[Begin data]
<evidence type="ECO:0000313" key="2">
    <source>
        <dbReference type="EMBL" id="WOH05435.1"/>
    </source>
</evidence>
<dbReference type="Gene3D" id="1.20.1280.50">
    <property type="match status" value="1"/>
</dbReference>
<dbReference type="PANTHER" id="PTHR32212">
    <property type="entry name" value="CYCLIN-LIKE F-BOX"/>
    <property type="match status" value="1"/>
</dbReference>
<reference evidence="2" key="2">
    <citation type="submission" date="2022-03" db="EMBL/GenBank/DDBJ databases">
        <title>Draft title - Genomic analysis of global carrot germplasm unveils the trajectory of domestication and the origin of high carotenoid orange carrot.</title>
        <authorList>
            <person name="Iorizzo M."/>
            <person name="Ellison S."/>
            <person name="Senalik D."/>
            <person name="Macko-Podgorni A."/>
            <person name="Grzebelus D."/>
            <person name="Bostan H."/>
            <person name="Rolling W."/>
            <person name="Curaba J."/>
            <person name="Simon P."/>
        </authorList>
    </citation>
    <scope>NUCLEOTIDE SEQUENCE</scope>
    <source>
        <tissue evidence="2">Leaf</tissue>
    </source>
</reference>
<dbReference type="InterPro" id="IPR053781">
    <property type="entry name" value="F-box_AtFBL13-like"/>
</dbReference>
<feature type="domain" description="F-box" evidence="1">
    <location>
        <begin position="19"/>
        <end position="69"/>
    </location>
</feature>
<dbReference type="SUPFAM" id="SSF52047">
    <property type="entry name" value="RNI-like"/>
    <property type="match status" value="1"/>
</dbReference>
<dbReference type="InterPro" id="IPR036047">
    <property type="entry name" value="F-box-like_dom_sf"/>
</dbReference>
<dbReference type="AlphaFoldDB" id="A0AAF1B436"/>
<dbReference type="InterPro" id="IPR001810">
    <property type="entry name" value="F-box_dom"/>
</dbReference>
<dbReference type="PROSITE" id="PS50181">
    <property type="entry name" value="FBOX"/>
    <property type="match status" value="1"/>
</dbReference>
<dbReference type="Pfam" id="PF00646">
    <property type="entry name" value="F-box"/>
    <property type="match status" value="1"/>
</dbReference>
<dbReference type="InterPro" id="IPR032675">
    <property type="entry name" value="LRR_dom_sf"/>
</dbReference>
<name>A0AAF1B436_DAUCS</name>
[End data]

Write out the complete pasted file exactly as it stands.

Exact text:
<evidence type="ECO:0000313" key="2">
    <source>
        <dbReference type="EMBL" id="WOH05435.1"/>
    </source>
</evidence>
<dbReference type="Gene3D" id="1.20.1280.50">
    <property type="match status" value="1"/>
</dbReference>
<dbReference type="PANTHER" id="PTHR32212">
    <property type="entry name" value="CYCLIN-LIKE F-BOX"/>
    <property type="match status" value="1"/>
</dbReference>
<reference evidence="2" key="2">
    <citation type="submission" date="2022-03" db="EMBL/GenBank/DDBJ databases">
        <title>Draft title - Genomic analysis of global carrot germplasm unveils the trajectory of domestication and the origin of high carotenoid orange carrot.</title>
        <authorList>
            <person name="Iorizzo M."/>
            <person name="Ellison S."/>
            <person name="Senalik D."/>
            <person name="Macko-Podgorni A."/>
            <person name="Grzebelus D."/>
            <person name="Bostan H."/>
            <person name="Rolling W."/>
            <person name="Curaba J."/>
            <person name="Simon P."/>
        </authorList>
    </citation>
    <scope>NUCLEOTIDE SEQUENCE</scope>
    <source>
        <tissue evidence="2">Leaf</tissue>
    </source>
</reference>
<dbReference type="InterPro" id="IPR053781">
    <property type="entry name" value="F-box_AtFBL13-like"/>
</dbReference>
<feature type="domain" description="F-box" evidence="1">
    <location>
        <begin position="19"/>
        <end position="69"/>
    </location>
</feature>
<dbReference type="SUPFAM" id="SSF52047">
    <property type="entry name" value="RNI-like"/>
    <property type="match status" value="1"/>
</dbReference>
<dbReference type="InterPro" id="IPR036047">
    <property type="entry name" value="F-box-like_dom_sf"/>
</dbReference>
<dbReference type="AlphaFoldDB" id="A0AAF1B436"/>
<dbReference type="InterPro" id="IPR001810">
    <property type="entry name" value="F-box_dom"/>
</dbReference>
<dbReference type="PROSITE" id="PS50181">
    <property type="entry name" value="FBOX"/>
    <property type="match status" value="1"/>
</dbReference>
<dbReference type="Pfam" id="PF00646">
    <property type="entry name" value="F-box"/>
    <property type="match status" value="1"/>
</dbReference>
<dbReference type="InterPro" id="IPR032675">
    <property type="entry name" value="LRR_dom_sf"/>
</dbReference>
<name>A0AAF1B436_DAUCS</name>